Longtime Arizona Star newsman Della Betta, dead at 81

Leo Della Betta

Leo Della Betta was an atypical curmudgeon. A newsroom fixture at the Arizona Daily Star for 40 years, Della Betta was as well known for the cookies and muffins he baked for fellow staffers as he was for his expletive-laden outbursts when peeved by some readers’ phone calls. Della Betta’s eccentric reputation elevated to legendary in the early 1970s after he was captured on film streaking through the newsroom clad in nothing more than sneakers. As word spread through the newsroom Wednesday of Della Betta’s death, Star staffers traded stories of the cantankerous old-school newsman. Della Betta died Tuesday. He’d been in failing health for several years, surviving several strokes before he succumbing to congestive heart failure. He was 81. Log on to for more great stories about the life of Della Betta.

October 2008 ■ ANAgrams

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AP backs further rate reductions “We fully understand the pain and the challenges of our members...” For months, several top newspapers and chains have voice concerns about Associated Press Tom Curley rates and services, so going so far as giving two-year notice that may pull out of the news co-operative altogether. AP has continued a dialogue with these papers, and late this afternoon, with the U.S. economy sinking, it announced that it “will reduce U.S. newspaper member assessments by another $9 million next year and immediately begin a re-examination of the AP membership structure.” According to AP’s press release: By the middle of 2009, AP will complete a review of its pricing and governance structure, re-examining all current policies and rules, such as the two-year notice now required for leaving the news cooperative, and considering other potential changes, including the creation of different classes of membership and services. In the meantime, the AP Board of Directors voted at its quarterly meeting to provide all member newspapers complete access to all AP text content, at no extra cost. In addition, it voted to approve a moratorium on the rate increases that a minority of newspapers were expected to see in 2009 under the current AP pricing structure. AP estimates these steps will save newspapers another $9 million, on top of the nearly $21 million in savings previously announced in rate assessment reductions. In addition, AP will study the potential for rate adjustments for AP Broadcast members as well. “Our industry is in the midst of an unprecedented confluence of fast-moving and extraordinary events. Challenges to newspapers and to the economy as a whole keep changing the equation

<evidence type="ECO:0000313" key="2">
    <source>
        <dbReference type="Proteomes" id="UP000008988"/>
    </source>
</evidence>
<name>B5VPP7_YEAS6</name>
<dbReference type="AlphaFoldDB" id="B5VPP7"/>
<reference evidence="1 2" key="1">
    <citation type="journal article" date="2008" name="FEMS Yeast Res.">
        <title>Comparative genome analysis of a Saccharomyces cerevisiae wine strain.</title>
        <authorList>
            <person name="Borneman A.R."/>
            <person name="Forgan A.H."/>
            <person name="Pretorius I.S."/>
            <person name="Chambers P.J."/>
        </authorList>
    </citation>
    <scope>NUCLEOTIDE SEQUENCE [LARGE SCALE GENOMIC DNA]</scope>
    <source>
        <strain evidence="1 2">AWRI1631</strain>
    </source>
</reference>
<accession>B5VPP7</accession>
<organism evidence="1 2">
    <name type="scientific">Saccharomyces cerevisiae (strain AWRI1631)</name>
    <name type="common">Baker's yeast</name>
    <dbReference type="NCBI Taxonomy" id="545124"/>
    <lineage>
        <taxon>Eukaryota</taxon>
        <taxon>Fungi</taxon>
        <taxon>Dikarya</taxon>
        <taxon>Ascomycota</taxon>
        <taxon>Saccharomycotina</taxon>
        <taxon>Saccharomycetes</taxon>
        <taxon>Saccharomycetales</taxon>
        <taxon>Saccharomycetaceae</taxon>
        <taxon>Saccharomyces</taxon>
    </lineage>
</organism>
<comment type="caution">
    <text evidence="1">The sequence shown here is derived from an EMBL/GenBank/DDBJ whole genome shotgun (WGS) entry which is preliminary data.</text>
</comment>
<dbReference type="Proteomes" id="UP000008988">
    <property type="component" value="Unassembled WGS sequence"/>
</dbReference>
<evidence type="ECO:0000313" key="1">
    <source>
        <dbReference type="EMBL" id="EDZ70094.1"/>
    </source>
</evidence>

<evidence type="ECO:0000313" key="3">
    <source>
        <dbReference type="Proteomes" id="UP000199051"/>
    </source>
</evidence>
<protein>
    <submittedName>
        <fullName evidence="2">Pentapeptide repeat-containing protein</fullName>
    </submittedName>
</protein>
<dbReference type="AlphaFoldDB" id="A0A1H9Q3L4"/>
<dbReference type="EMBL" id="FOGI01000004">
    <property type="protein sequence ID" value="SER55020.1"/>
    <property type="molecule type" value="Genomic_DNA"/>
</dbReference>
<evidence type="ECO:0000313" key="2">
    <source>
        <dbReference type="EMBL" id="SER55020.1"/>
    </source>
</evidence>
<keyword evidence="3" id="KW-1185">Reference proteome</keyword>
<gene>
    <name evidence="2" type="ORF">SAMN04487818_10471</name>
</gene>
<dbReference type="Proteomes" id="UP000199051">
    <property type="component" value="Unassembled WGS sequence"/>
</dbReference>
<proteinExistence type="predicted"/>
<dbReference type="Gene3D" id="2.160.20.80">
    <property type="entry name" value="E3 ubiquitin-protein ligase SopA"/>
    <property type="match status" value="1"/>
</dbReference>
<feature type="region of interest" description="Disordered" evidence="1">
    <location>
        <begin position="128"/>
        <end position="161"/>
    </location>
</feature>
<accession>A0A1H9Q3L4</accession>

for AP and its members,” said William Dean Singleton, chairman of the AP Board of Directors and vice chairman and CEO of MediaNews Group, Inc. “It is time to consider fundamental change to address members’ rapidly changing needs and to assure that AP remains the world’s leading news organization.” “We fully understand the pain and the challenges of our members, and we have worked to address these concerns,” said Tom Curley, president and CEO of AP. “For two years, we held rates flat, with no increases...Because of the downturn in the global economy, we are at a point where we must now examine more than just what content costs – but also how AP deals with all of its members and customers.” This year, AP has been rolling out to members a new pricing and services packaging plan, called Member Choice. Under Member Choice, newspapers were eligible to receive nearly $14 million in assessment reductions. In addition, they would get up to another 5 percent – up to total of $7.5 million - in reductions by enlisting in the AP’s Content Enrichment program. About 10 percent of AP newspaper members saw an increase in rates under this plan, although most of them were part of groups getting overall rate reductions. Those increases will now be put on hold until AP completes the review of its structure. All members will now receive AP Complete, with full access to all of AP’s English language text content, including analysis and enterprise. AP will immediately launch the study of the cooperative structure and of service options, with plans to report back to the Board of Directors by AP’s annual meeting in April of 2009 with suggestions on how it might be reorganized.